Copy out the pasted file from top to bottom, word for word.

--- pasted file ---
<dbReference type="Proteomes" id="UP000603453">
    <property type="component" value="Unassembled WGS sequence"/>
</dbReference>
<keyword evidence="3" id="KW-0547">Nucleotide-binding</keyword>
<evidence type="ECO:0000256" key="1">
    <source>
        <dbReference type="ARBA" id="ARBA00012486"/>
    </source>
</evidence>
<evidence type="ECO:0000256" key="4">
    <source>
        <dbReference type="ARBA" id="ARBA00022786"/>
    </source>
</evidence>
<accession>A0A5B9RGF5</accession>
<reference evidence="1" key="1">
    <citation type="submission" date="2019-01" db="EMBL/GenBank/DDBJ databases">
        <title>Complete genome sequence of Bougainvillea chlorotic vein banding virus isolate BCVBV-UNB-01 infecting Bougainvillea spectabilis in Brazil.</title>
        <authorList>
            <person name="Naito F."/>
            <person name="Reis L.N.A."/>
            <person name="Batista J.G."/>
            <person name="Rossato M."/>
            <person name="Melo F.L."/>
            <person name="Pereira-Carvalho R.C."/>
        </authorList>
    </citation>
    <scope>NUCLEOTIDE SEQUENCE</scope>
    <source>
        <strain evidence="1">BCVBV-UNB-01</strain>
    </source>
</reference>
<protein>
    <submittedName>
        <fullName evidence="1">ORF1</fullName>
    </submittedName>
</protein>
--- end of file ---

<dbReference type="Proteomes" id="UP000603453">
    <property type="component" value="Unassembled WGS sequence"/>
</dbReference>
<keyword evidence="3" id="KW-0547">Nucleotide-binding</keyword>
<evidence type="ECO:0000256" key="1">
    <source>
        <dbReference type="ARBA" id="ARBA00012486"/>
    </source>
</evidence>
<evidence type="ECO:0000256" key="4">
    <source>
        <dbReference type="ARBA" id="ARBA00022786"/>
    </source>
</evidence>
<accession>A0A5B9RGF5</accession>
<reference evidence="1" key="1">
    <citation type="submission" date="2019-01" db="EMBL/GenBank/DDBJ databases">
        <title>Complete genome sequence of Bougainvillea chlorotic vein banding virus isolate BCVBV-UNB-01 infecting Bougainvillea spectabilis in Brazil.</title>
        <authorList>
            <person name="Naito F."/>
            <person name="Reis L.N.A."/>
            <person name="Batista J.G."/>
            <person name="Rossato M."/>
            <person name="Melo F.L."/>
            <person name="Pereira-Carvalho R.C."/>
        </authorList>
    </citation>
    <scope>NUCLEOTIDE SEQUENCE</scope>
    <source>
        <strain evidence="1">BCVBV-UNB-01</strain>
    </source>
</reference>
<protein>
    <submittedName>
        <fullName evidence="1">ORF1</fullName>
    </submittedName>
</protein>